“Past libertarian student organizations have lacked either a deep‐seated intellectualism, organizational knowhow…or a revolutionary strategic vision.”
Throughout human history, people have struggled with the problems created by government. Generally, such discontent has resulted in mere expressions of desperation, devoid of any comprehension of the true nature of man’s socioeconomic condition. On occasion, however, liberal ideas have come to the fore in conditions of strategic social tension and have made profound change possible.
Modern adherents to the libertarian tradition must evaluate carefully successful past mass resistance to state actions, so they can learn how best to create future movements capable of victory over state oppression. Such movements are, by definition, radical in that they seek to understand, make connections among, and operate on the root causes of existing conditions. And nothing short of radicalism is embodied in the libertarian challenge.
To the average American, the word “radical” is associated with the word “student” in something like the way, during the Nixon years, the word “executive” became associated with the word “privilege.” And there is good reason for the average American to make this association between radicalism and the young.
By 1960, for the first time in history, youth had come to represent a major autonomous social category. Students outnumbered workers in transportation, agriculture, public utilities, construction, and mining. Not until 1960 had 66 percent of all adolescents completed high school. But from 1960 to 1970, the American college student population increased from 3,789,000 to 7,852,000. The structural transformations in Western society since World War II had resulted in a cultural and identity crisis for youth, along with an institutional framework in which “youth” had become a coherent and self‐conscious social class. Adulthood had been postponed for millions by segregating the greater bulk of youth into mass higher education, the conscripted army and the urban ghetto (via urban renewal, minimum wage, etc.). But these same institutions had become enclaves facilitating youth class‐consciousness and action. They had reinforced and intensified the grievances, the discontents, the alienation. And the great advances in technology of the mass media provided a structural basis for interlinking the various enclaves into a homogeneous youth consciousness.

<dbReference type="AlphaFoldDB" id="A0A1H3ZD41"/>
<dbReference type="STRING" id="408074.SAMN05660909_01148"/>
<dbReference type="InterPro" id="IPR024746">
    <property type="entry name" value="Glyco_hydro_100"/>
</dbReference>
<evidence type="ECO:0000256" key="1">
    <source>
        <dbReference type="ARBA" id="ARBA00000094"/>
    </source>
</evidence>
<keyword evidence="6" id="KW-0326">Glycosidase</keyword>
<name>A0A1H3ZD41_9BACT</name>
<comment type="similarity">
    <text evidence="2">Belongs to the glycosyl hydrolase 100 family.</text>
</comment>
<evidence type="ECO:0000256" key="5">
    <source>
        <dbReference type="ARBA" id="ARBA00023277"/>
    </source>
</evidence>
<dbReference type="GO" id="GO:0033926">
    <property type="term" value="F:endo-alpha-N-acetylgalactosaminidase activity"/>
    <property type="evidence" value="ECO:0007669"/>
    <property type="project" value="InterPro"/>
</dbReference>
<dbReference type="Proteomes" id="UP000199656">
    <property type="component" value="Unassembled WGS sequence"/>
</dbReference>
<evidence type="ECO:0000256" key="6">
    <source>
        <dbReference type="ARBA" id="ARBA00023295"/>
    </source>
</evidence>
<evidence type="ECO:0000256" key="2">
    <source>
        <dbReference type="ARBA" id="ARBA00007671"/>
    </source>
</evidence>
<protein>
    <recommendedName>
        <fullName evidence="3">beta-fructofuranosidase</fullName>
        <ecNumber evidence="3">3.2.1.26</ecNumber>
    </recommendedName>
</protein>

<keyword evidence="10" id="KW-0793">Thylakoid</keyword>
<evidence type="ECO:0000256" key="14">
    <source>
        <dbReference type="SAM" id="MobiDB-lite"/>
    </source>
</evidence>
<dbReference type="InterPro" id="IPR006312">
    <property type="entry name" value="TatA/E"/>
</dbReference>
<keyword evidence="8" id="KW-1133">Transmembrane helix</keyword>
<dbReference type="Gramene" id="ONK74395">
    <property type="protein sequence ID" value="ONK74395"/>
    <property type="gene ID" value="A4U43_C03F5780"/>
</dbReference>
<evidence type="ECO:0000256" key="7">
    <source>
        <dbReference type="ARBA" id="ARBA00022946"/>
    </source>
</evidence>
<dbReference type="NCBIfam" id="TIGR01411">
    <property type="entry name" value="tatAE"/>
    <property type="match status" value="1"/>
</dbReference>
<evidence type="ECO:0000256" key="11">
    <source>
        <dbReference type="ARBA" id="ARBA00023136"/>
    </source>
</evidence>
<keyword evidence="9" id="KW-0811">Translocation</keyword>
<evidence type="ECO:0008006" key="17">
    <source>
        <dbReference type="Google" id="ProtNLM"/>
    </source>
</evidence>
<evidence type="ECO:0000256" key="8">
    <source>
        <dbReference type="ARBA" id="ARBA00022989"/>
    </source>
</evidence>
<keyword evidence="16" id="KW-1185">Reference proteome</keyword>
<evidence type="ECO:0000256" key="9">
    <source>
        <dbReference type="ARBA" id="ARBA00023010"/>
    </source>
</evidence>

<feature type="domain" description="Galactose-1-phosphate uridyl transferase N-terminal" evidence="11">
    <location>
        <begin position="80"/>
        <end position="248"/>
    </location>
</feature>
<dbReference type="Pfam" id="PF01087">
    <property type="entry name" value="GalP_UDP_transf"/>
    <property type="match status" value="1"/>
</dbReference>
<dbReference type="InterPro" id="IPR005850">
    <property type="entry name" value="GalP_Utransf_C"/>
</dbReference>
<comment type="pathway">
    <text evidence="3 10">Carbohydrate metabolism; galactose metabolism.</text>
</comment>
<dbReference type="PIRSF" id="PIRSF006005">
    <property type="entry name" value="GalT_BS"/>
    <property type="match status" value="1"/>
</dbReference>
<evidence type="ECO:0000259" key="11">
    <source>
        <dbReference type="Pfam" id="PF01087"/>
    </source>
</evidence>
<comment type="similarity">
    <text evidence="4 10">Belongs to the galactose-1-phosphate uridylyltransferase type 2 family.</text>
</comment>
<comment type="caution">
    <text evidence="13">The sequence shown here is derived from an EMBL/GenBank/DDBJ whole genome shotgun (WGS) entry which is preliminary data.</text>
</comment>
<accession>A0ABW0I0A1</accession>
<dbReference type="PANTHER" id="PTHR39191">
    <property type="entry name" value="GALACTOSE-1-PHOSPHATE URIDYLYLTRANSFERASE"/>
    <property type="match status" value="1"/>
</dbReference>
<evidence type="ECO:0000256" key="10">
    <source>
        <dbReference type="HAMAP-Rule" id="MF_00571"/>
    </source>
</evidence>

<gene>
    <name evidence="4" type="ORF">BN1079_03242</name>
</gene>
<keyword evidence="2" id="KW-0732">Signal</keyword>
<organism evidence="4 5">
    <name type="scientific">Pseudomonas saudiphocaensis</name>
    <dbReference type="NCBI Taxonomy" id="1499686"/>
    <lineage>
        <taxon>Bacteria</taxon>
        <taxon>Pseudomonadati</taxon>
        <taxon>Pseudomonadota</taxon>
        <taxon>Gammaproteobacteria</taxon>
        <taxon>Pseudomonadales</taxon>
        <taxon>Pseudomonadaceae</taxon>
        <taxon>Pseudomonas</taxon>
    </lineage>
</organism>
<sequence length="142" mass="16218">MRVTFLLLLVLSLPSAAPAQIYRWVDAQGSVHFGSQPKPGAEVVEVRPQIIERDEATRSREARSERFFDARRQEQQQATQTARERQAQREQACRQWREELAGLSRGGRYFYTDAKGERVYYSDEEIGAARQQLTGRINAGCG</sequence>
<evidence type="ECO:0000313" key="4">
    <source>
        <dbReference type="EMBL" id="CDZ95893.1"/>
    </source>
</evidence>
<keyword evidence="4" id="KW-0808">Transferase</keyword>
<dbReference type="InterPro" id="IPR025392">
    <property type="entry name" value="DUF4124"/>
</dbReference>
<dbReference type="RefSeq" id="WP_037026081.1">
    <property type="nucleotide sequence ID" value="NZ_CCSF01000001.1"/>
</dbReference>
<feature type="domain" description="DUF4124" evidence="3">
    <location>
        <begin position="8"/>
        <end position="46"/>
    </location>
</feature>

The significance of student political activity lies in the fact that future social leaders are largely reared on American campuses. The ideals discussed today in academia will be those advanced in future reform movements. Students enter college in their most formative years, when the development of self‐identity and political values is most intensive.
The campus rebellion of the 1960s resulted from the profound changes which developed after World War II in the American social structure and system of higher education. These institutional changes were the result of a dramatically increased government role in society, especially in education. This involvement fostered a major “class conflict,” or generational conflict, between “youth” and the mainstream of modern corporate state America.
In Youth and Social Change, Richard Flacks traces the unprecedented student radical activism of the 1960s to the following developments: